The concept of a close up shot music video isn’t anything new.
One of the more famous examples of a close up take video is Sinead O’Connor’s “Nothing Compares 2 U” which could arguably be one of the more famous videos of all time. In that video, the shot everyone remembers is when O’Connor sings a line that alludes her troubled relationship with her mother (trivia note: it was a slight change from Prince’s original version) and a single tear rolls down from her eye to her cheek. Whatever your opinions on O’Connor are, it’s still a powerful image born out of simplicity and emotion. It’s an often parodied and replicated shot.
Whilst Miley Cyrus’ video for “Wrecking Ball” replicated the O’Connor video (interspersed with Cyrus looking like a spectacular goof naked on a fucking wrecking ball), the intensity and humanising aspects of the video were pretty much lost. Probably a better example of how to use the close up shot effectively in this day and age can be found in the video for Janelle Monae’s “Cold War”.
For the uninitiated, Janelle Monae is a unique musician who seems to have inherited the dancing ability and stage presence of James Brown. She’s a rarity in modern music; a female musician who wholly rejects sexualisation and who has a clear desire to be respected as a musician above all else. She stepped into prominence with “The ArchAndroid” which was a concept album about an android who falls in love with a human in a futuristic world. It’s an album that knows no boundaries when it comes to genre; one minute it’s soul, the next it’s classical then it’s full blown 60s psychedelia. Her live performances are also genuinely worth going out of your way to see, too.
“Cold War” was one of the highlights from that veritable feast of an album as it featured pure musical jubilation and some incredibly thought-provoking lyrics. The drum pattern has a real “B.O.B” feel to it which makes it and meshes well with Monae’s powerful performance.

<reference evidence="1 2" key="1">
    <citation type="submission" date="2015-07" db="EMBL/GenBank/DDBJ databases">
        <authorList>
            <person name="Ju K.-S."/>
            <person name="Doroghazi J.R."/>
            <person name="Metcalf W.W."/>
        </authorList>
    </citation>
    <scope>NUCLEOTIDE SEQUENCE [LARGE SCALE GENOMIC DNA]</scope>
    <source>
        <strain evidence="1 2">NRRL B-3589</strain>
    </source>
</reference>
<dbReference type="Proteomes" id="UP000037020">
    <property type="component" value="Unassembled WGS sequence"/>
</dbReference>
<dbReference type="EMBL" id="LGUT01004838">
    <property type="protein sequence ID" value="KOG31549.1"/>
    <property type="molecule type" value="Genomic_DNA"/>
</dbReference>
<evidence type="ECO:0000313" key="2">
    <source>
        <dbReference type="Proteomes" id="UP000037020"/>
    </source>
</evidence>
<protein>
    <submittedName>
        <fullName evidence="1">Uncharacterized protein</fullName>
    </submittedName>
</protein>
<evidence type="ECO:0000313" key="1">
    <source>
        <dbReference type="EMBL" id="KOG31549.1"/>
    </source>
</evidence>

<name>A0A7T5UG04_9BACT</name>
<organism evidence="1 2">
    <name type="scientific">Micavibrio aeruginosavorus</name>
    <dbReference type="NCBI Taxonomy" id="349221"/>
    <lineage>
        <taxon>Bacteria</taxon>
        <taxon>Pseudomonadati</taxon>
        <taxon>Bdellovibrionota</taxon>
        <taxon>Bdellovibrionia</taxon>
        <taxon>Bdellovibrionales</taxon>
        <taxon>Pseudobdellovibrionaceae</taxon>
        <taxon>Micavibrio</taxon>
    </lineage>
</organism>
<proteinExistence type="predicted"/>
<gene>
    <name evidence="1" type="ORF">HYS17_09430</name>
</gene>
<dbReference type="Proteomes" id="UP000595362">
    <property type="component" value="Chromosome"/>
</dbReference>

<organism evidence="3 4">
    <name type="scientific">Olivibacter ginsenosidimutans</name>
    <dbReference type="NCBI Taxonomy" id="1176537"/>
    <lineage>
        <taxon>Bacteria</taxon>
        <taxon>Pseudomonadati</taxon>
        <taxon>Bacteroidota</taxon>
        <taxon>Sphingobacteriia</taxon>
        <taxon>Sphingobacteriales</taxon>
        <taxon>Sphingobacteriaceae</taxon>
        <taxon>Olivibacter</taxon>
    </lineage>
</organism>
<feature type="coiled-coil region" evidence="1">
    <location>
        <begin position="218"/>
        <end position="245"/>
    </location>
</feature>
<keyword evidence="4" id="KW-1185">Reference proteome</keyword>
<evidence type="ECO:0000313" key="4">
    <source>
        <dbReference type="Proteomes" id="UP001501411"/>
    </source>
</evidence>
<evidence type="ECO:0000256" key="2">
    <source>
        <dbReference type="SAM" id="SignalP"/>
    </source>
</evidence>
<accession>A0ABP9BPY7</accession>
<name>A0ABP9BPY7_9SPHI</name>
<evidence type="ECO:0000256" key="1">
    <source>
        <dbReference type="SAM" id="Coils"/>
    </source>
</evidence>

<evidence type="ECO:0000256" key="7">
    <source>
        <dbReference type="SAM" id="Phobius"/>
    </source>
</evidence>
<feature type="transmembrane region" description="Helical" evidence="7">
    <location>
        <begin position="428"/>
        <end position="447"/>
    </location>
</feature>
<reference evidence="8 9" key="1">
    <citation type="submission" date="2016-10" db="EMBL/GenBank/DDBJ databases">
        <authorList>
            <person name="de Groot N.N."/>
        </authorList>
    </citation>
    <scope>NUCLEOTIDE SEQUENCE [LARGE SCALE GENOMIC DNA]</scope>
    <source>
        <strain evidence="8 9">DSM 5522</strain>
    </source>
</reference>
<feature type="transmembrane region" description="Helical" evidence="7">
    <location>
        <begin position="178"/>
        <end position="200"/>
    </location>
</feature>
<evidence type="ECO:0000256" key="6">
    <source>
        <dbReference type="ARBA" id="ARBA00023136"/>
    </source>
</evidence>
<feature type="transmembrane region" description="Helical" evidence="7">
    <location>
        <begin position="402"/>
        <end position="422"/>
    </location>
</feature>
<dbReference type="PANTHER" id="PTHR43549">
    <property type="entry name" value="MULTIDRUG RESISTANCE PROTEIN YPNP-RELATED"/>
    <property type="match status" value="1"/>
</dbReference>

Shot in one take, the video is an intimate experience. We follow Monae on an up-close and emotional performance. We see her singing in jubilation, grimacing, laughing before eventually becoming overcome with emotion. The moment when she begins to break down and cry is startling to behold due to the sense of realism it holds. It’s seemingly out of nowhere and is one of those rare instances where you see a musician show raw human emotion in a video. Whilst O’Connor had two tears roll down her face, she continued to sing; Monae stops and momentarily struggles to regain her compose.
“I remember crying during ‘Cold War’ [on the] first take. I didn’t know how that happened but it just did. I was very moved by that. It was really a special moment; then everybody else started to cry.”
The emotion on show and the one take video make Cold War. for my money at least, one of the superior close up shot videos. It may not have the ‘iconic’ image from O’Connor’s or the so-called sex appeal from Cyrus’ but it certainly strikes more of a nerve with you. It’s also a great and memorable introduction to one of the more brilliant and ingenious performers of this generation.
One the flip side, there’s the joyous and equally as eye-catching video for the other tremendous single from The ArchAndroid for “Tightrope”. I genuinely hope this fashion sense and dancing style makes a rapid return. I challenge you to not smile at least once when watching it.